Dyson, Benedict; Wright, P; Amis, J; Ferry, H; Vardaman, J (2009-04-14)

    Conference item
    The University of Auckland Library

    The purpose of this study was to examine the development of new PE policy initiatives and their subsequent implementation in four Mississippi and four Tennessee high schools. A comparative case study approach (Yin, 2003) was adopted in which policy developments and implementation were analyzed and compared across eight high schools. Data collection involved 30 observations of PE classes and 72 interviews with lobbyists, legislators, state and district officials, principals, PE teachers, classroom teachers, guidance counselors, and students. Six themes emerged: Problematic policy enactment, Inadequate facilities, Overcrowding, Narrow PE curriculum, Standardized testing, and Bureaucracy. This work is well positioned to offer insight into attempts to bring about major change through new PE, and other, policy initiatives.

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  • The Production, Communication, and Contestation of Physical Education Policy: The Cases of Mississippi and Tennessee.

    Dyson, Benedict; Wright, P; Amis, J; Ferry, H; Vardaman, J (2011)

    Journal article
    The University of Auckland Library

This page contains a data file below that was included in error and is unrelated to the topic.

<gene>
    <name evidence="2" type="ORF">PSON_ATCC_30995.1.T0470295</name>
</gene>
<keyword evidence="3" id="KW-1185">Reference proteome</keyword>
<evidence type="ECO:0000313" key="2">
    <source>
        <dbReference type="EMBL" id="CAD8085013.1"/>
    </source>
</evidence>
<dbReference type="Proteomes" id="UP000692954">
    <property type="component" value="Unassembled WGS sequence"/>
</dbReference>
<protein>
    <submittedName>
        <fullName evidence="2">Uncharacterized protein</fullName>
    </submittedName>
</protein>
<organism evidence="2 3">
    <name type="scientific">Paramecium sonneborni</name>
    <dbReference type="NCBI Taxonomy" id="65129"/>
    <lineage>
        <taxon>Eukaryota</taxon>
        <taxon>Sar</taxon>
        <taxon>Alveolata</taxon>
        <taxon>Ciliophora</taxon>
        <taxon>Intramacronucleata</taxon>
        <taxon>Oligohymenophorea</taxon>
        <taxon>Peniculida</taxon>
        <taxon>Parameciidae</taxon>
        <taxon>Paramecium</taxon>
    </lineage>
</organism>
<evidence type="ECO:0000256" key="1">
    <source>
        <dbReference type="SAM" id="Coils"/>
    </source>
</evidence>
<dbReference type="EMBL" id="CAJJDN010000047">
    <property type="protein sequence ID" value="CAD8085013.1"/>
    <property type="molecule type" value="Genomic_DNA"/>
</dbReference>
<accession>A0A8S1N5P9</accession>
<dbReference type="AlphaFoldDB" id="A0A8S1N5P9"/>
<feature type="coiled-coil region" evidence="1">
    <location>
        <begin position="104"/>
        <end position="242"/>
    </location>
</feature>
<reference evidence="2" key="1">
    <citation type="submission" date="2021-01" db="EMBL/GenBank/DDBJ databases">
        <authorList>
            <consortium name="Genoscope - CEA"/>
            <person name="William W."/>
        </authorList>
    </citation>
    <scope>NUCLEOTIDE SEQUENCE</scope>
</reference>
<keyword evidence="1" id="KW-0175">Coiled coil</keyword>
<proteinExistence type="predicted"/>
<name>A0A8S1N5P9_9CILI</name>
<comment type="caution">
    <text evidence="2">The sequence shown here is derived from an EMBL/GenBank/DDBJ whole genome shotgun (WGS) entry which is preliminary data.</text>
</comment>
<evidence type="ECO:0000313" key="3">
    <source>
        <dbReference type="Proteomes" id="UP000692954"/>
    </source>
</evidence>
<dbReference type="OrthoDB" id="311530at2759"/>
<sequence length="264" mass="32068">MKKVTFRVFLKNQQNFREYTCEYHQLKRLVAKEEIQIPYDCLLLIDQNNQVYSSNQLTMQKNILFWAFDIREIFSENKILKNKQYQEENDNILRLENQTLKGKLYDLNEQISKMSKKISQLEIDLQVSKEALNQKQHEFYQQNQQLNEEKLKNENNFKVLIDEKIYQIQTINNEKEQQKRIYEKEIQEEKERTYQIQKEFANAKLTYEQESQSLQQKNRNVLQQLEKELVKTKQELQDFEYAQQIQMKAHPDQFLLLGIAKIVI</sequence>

The purpose of this study was to explore the production, communication, interpretation and contestation of new physical education (PE) and physical activity (PA) policy initiatives introduced in Mississippi and Tennessee for the academic year 2006?2007. These states provide a relevant context to study such issues, since Mississippi has the highest and Tennessee has the fifth-highest rate of childhood obesity in the United States (Trust for America’s Health, 2009). The social-ecological model was used as a theoretical framework to interpret the social, economic, temporal, and political interactions that shaped the development, interpretation, and implementation of these policies (Stokols, 1992). A multiple-level case study design (Yin, 2003) was adopted in which the policy process was analyzed and compared across eight high schools. Four high schools were purposefully selected in each state that provided a broad range of contextual differences and collected data in real-time during a one-year period. We conducted 73 interviews with key stakeholders, including policymakers, school administrators, teachers and students, and observed PE lessons and school-based activities. The researchers identified themes from the data: Policy process; Expectation of compliance; Unfunded mandate; Problematic policy enactment; Academic pressure; Marginalized status of PE; Narrow PE curriculum; and Dislike of PE. Even though new PE and PA legislation had been passed in both states, no substantive change occurred in any of the schools during our study. This work moves beyond a superficial understanding of how policy initiatives impact PA and PE provisions within schools, particularly at the secondary level. We recommend the development of support systems within the school through the creation of clear goals, strategic plans, and professional development to implement new policy initiatives.